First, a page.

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I am using perl's XML::LibXML module to parse an XML response from a device. It appears that the only way I can successfully get my data is by modifying the XML response from the device. Here is my XML response from the device:

<chassis-inventory xmlns="">

<chassis junosstyle="inventory">








<name>System IO</name>



<name>Routing Engine</name>





<model>QEMU HARDDISK</model>


<description>Hard Disk</description>




<name>FPC 0</name>


<name>PIC 0</name>




<name>Power Supply 0</name>




Here is the perl code I am using to parse and find the serial number for example:

#!/bin/env perl
use strict;
use warnings;
use XML::LibXML;
my $f = ("/var/working/xmlstuff");
sub yeah {
my $ff;
my $f = shift;
open(my $fff,$f);
while(<$fff>) {
$_ =~ s/^\s+$//; 
$_ =~ s/^(<\S+)\s.*?=.*?((?:\/)?>)/$1$2/g;
$ff .= $_;
return $ff
my $tparse = XML::LibXML->new();
my $ss = $tparse->load_xml( string => &yeah($f));
print map $_->to_literal,$ss->findnodes('/chassis-inventory/chassis/serial-number');

If I do not use the regex substitution nothing is loaded for the script to parse. I can understand the stripping of newlines, but why do I have to remove the attributes from the XML response, so it only works if these lines:

<chassis-inventory xmlns="">

<chassis junosstyle="inventory">

Become this:

  1. Is this a problem with the XML response or with the XML::LibXML module?

  2. Is there a way to have it ignore the fact that there is empty lines in the file without using a regex substitution?

Thanks for the help.

share|improve this question
I believe it's probably failing because your XML lacks the proper header and doctype. That said this looks simple enough you might try XML::Simple which you can set to parse anyway even if the XML isn't 100% correct. – Cfreak Aug 12 '11 at 14:43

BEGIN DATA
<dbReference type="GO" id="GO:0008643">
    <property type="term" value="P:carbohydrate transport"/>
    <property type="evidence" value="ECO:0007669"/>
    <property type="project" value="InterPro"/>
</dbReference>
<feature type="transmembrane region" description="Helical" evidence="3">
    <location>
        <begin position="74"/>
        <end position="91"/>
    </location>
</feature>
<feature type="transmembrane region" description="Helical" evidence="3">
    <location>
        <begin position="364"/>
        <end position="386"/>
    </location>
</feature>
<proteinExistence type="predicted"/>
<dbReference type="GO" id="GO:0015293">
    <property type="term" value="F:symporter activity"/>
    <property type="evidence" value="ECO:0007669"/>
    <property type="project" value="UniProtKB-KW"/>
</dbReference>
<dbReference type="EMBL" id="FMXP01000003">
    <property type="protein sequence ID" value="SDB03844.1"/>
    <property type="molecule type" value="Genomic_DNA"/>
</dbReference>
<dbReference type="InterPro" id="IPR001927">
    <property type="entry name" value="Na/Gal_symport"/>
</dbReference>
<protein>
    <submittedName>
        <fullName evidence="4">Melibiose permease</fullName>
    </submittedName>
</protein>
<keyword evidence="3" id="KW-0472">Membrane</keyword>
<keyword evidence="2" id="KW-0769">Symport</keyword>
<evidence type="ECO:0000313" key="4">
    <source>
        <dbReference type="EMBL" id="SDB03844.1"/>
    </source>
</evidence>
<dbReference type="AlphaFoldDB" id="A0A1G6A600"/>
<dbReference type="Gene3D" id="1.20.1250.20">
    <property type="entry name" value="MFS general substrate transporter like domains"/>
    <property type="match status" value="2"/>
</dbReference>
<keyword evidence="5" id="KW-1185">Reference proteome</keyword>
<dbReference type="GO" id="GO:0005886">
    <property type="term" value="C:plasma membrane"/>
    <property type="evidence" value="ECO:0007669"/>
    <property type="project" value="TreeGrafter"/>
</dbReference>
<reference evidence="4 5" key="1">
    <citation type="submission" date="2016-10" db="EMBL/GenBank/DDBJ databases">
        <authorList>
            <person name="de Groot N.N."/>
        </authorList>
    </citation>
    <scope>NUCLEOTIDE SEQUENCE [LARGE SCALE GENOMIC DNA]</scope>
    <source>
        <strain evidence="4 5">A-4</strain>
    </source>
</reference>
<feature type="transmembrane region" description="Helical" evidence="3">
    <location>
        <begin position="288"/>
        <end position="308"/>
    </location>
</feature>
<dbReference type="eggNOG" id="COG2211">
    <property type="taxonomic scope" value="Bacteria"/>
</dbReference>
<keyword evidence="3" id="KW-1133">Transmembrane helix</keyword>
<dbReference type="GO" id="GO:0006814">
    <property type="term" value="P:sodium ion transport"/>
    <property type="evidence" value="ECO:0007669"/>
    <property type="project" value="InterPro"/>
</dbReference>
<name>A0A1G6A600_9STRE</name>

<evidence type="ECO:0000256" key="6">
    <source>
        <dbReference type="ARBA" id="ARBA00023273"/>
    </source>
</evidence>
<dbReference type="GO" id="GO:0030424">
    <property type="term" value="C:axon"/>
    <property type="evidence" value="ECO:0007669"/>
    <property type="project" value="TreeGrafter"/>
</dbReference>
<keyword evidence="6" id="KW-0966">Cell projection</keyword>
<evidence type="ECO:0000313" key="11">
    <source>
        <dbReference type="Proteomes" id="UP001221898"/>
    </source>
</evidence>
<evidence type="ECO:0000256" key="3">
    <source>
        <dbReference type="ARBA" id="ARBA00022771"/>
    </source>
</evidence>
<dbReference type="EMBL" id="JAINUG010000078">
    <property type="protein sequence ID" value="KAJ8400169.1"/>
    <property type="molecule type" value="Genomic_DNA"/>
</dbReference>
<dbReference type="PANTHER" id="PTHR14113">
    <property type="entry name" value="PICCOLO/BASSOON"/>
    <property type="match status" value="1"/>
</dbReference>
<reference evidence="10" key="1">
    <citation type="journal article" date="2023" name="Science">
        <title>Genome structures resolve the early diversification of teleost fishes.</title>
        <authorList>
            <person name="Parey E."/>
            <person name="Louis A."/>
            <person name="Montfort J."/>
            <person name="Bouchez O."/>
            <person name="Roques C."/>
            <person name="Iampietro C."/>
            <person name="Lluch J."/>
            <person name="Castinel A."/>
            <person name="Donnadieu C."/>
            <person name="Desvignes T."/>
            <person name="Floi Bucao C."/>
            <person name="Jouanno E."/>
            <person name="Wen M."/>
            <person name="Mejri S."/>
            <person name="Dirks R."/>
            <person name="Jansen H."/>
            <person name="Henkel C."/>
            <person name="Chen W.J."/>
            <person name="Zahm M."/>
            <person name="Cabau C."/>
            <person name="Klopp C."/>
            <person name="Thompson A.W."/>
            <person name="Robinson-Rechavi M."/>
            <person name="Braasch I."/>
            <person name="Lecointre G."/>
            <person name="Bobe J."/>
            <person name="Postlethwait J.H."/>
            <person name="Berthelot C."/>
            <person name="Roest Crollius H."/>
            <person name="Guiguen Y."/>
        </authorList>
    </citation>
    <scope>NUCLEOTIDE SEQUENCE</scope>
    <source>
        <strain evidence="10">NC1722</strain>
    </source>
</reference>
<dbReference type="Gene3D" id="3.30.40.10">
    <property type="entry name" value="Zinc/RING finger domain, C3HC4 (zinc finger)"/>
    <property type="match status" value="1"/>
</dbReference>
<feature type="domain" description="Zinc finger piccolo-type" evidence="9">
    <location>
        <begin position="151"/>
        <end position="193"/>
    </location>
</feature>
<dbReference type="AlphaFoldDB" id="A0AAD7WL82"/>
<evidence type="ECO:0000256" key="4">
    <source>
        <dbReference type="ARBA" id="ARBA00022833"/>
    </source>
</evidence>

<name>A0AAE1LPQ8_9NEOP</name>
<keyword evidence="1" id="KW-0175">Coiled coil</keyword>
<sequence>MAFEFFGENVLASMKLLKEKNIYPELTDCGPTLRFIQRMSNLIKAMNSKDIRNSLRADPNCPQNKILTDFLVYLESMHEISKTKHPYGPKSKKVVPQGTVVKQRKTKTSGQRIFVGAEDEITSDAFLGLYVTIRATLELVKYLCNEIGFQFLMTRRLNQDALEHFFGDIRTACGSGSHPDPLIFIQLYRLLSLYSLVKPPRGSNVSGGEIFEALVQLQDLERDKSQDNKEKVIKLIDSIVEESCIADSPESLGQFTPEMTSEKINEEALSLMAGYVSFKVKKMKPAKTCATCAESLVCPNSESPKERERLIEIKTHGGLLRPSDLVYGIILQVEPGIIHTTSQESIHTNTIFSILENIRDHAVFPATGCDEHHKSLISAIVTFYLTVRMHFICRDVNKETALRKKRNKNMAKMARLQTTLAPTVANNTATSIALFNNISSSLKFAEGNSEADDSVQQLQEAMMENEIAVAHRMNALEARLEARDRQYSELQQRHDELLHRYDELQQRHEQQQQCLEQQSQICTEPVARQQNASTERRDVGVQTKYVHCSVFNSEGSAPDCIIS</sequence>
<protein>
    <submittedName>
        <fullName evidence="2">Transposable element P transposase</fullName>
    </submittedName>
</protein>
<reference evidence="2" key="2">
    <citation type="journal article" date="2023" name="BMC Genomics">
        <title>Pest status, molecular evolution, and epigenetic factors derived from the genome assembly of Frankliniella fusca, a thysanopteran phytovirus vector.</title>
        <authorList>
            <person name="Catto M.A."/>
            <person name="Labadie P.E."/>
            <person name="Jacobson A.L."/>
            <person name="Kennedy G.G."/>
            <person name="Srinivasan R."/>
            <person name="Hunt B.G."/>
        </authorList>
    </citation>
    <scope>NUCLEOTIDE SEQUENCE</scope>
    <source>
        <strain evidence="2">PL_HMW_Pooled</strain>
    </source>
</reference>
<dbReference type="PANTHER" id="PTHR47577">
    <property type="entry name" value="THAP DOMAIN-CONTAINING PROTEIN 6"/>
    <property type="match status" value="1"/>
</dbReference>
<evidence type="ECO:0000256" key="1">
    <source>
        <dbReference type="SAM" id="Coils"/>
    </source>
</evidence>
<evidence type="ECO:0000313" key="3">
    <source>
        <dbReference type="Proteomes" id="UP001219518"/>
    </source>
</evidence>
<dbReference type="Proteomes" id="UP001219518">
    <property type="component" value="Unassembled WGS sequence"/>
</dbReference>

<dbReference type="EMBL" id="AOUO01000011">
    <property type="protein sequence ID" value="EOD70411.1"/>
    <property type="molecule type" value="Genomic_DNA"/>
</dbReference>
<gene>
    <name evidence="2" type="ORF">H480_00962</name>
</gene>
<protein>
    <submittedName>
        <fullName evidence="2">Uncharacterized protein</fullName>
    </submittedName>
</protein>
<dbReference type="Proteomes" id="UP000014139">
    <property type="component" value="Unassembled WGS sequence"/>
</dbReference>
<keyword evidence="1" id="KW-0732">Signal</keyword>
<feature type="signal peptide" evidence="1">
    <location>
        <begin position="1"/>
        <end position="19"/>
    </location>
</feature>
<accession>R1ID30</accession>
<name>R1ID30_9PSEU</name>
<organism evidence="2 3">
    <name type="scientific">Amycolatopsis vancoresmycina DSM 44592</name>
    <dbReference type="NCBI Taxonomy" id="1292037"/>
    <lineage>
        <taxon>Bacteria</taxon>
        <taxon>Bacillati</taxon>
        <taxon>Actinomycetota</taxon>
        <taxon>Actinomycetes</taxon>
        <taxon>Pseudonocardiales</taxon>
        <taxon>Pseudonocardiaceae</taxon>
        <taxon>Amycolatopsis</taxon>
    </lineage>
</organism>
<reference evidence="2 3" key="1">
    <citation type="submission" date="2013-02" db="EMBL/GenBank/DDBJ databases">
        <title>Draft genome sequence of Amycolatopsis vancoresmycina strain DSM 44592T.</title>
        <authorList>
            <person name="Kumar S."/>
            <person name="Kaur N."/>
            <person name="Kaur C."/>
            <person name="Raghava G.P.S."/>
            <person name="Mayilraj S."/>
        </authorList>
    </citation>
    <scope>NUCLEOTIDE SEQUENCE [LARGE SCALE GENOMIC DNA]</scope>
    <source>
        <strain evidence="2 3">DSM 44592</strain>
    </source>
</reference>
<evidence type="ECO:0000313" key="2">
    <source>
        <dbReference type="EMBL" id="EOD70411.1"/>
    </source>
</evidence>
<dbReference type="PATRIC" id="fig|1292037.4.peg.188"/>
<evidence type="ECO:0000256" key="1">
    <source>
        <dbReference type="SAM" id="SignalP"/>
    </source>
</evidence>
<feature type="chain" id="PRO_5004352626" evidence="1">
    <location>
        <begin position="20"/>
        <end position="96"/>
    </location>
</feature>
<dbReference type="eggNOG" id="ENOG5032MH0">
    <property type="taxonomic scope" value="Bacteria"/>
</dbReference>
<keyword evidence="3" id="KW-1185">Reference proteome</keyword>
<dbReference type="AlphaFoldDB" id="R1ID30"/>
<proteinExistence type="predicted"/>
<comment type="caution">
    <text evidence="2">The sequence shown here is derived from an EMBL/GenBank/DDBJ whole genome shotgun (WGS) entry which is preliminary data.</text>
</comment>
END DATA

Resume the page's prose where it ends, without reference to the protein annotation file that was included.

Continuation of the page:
up vote 11 down vote accepted

The reason your XPATH expression is failing is because of the namespace; you need to search in context to that. Here's an explanation from the XML::libXML documentation:


A common mistake about XPath is to assume that node tests consisting of an element name with no prefix match elements in the default namespace. This assumption is wrong - by XPath specification, such node tests can only match elements that are in no (i.e. null) namespace.

So, for example, one cannot match the root element of an XHTML document with $node->find('/html') since '/html' would only match if the root element had no namespace, but all XHTML elements belong to the namespace (Note that xmlns="..." namespace declarations can also be specified in a DTD, which makes the situation even worse, since the XML document looks as if there was no default namespace).

To deal with this, register the namespace, then search your document using the namespace. Here's an example that should work for you:

#!/bin/env perl
use strict;
use warnings;
use XML::LibXML;

my $xml = XML::LibXML->load_xml( location => '/var/working/xmlstuff');
my $xpc = XML::LibXML::XPathContext->new($xml);
$xpc->registerNs('x', '');

foreach my $node ($xpc->findnodes('/x:chassis-inventory/x:chassis/x:serial-number')) {

    print $node->textContent() . "\n";
share|improve this answer
Thanks for the explanation and the solution. – salparadise Aug 12 '11 at 17:24

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